As part of a backlash against campaigns to emphasize the historical and continuing effect of racism on inequality in American life, U.S. Republican lawmakers are limiting the way race is discussed in schools. public.
Legislatures in more than a dozen states have considered bills that would regulate the way teachers teach about race-related issues in classrooms. Many seek to ban “critical theory of races”, A school of thought that holds that the major institutions of the United States are intrinsically racist and built by nature to perpetuate white supremacy.
Across the country, local school board meetings have been filled with parents expressing their concerns. Fox News, a right-wing television network, has aired segments for weeks warning of critical racing theory.
The debate is part of the U.S. career calculation
The moves come at a time when the United States continues to clash over how to address racial inequalities, more than a year after protests and riots erupted across the country following the massacre of George Floyd, an unarmed black man, at the hands of a white police officer.
The calculation has divided Americans on how best to examine the forces of society that lead to race-based inequalities. It has forced Americans to take a critical look at their country that some prefer to avoid.
“We want a good past and a good ancestry. Americans find it hard to put things together in a complex way. I don’t think we’re very good at being able to accept good and evil together as part of our own heritage, ”said Marie Griffith, a professor at the University of Washington and author of Making the World Over: Confronting Racism, Misogyny, and Xenophobia in the history of the United States.
“We can get to know the very difficult and painful parts of our past and do it better without developing our own hatred. Your children will not start hating you and hating all your ancestors simply because they learn this story. It should be an honor to face this story. “
Arkansas, Idaho, Tennessee, Florida and Oklahoma have already passed new laws setting restrictions on the teaching of race-related public schools. Other states consider similar rules.
Republicans: Critical race theory is divisive
Florida Republican Gov. Ron Desantis, who this week signed a bill banning the teaching of critical race theory in public schools, said the new law would protect children from being taught that they are defined and restricted by race.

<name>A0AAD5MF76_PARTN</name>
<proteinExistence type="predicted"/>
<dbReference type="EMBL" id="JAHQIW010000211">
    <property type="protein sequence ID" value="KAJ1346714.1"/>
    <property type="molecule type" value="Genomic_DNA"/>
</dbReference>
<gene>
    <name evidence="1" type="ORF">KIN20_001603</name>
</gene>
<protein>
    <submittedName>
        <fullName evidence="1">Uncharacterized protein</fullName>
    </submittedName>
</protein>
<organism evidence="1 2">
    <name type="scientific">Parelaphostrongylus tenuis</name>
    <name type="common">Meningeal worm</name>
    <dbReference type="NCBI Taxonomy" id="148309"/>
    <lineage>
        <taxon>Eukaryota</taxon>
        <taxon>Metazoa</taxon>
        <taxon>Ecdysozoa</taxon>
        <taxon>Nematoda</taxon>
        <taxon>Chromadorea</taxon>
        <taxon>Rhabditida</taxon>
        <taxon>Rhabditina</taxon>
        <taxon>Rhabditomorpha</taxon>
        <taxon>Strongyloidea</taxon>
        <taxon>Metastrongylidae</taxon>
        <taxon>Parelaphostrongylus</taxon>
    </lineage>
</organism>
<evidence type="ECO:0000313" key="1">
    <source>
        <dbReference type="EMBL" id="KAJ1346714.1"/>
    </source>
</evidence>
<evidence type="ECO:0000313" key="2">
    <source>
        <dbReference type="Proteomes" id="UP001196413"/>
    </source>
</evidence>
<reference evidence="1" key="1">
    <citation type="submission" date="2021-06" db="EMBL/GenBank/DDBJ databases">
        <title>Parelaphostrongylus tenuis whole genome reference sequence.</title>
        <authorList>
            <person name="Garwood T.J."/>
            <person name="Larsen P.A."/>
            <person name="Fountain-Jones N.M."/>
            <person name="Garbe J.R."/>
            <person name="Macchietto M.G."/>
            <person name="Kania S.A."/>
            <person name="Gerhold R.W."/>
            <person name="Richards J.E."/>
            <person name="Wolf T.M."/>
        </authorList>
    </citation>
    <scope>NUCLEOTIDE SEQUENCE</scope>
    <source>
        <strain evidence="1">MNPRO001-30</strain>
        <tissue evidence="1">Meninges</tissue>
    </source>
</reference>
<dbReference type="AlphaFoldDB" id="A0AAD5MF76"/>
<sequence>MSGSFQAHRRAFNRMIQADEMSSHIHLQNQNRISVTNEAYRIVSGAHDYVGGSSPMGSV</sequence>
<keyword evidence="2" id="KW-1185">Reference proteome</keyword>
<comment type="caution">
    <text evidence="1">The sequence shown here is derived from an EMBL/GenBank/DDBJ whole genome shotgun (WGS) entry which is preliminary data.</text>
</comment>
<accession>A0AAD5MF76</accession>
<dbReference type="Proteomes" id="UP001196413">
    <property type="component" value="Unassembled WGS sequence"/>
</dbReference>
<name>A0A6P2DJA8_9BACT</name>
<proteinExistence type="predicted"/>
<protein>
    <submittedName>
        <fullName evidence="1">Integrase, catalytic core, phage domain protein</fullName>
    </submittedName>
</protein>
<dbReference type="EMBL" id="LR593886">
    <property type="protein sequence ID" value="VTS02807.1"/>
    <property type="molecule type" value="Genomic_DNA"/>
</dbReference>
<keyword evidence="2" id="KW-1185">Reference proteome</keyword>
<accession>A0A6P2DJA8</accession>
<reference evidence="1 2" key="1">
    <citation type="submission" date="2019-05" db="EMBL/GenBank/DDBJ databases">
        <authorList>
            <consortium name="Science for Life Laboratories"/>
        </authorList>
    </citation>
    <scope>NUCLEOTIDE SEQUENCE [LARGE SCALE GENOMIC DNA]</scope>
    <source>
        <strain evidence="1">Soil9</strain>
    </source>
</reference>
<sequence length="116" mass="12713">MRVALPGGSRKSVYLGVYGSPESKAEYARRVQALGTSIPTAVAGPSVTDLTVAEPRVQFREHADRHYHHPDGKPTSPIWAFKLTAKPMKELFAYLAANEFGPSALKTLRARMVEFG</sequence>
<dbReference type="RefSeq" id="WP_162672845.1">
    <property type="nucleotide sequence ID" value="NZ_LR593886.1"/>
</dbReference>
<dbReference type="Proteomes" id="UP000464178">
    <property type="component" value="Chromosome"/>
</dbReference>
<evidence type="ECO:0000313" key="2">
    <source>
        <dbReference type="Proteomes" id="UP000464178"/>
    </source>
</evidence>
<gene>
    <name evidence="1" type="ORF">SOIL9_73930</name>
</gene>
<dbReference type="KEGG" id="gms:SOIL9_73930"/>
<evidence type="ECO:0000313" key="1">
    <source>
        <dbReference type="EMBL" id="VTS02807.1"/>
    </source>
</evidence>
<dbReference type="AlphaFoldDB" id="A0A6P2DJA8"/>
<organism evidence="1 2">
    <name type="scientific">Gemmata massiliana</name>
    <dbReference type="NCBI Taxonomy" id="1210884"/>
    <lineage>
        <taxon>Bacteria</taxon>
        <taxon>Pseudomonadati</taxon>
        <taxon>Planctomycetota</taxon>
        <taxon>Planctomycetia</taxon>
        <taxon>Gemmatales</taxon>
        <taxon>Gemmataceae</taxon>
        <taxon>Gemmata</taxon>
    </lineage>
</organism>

“I think it will cause a lot of divisions,” Desantis said. “I think it will make people think more of themselves as a member of a certain race based on skin color, rather than based on the content of their character and based on their hard work and that he tries to achieve in life “.
The Florida education system exists to create opportunities for our children. Critical race theory teaches children to hate our country and to hate each other. It is state-sanctioned racism and has no place in Florida schools. pic.twitter.com/ludv7ARgNP
– Ron DeSantis (@GovRonDeSantis) June 10, 2021
Tennessee law, which comes into force on July 1, prohibits instructors from teaching that “an individual, by virtue of the individual’s race or sex, is inherently privileged, racist, sexist, or oppressive, whether consciously or unconsciously. “
Tennessee Gov. Bill Lee, a Republican, said it was important for schools to emphasize “American exceptionality” rather than dwelling on issues that “inherently divide.”
New laws raise alarming questions about academic freedom and the power of state governments to restrict difficult but important conversations about race, said Adrienne Dixson, a University of Illinois professor who specializes in the intersection of race. and education.
“It is unfortunate that politicians want to literally limit what we can know, what we can think and what we can talk about. That’s worrying, “Dixson told Al Jazeera.” It has to be scary for everyone, no matter what you think about race. “
The main question that divides the two sides depends on whether racism is thought to be a symptom of individual bad actors or an inherent flaw embedded in American systems of government, business, and education.
Jonathan Butcher, an academic policy scholar at the conservative Heritage Foundation, argues that critical race theory would perpetuate discriminatory attitudes rather than reduce them.
“It’s very different to say that these are individual acts that we condemn and to say that the U.S. government or public institutions are intrinsically racist,” Butcher told Al Jazeera.
“It robs children of the opportunity to understand that this American promise of opportunities for everyone, regardless of their skin color and equality according to the law, is at their disposal.”
Dixson, however, said that the critical theory of races simply explores a true part of American life that has existed for a long time.
“It is not a story that they are inventing the critical theory of races or people of color. This is a documented story. We know that in fact. We are counting on this story and we are making sure that we do not reproduce it, ”said Dixson.
“Racism should not be an open act in which someone uses racial epithets or there are explicit policies to restrict people of color. But perhaps it could be included in our politics in ways we are unaware of because we have internalized certain rhetoric or beliefs about who deserves and who doesn’t. “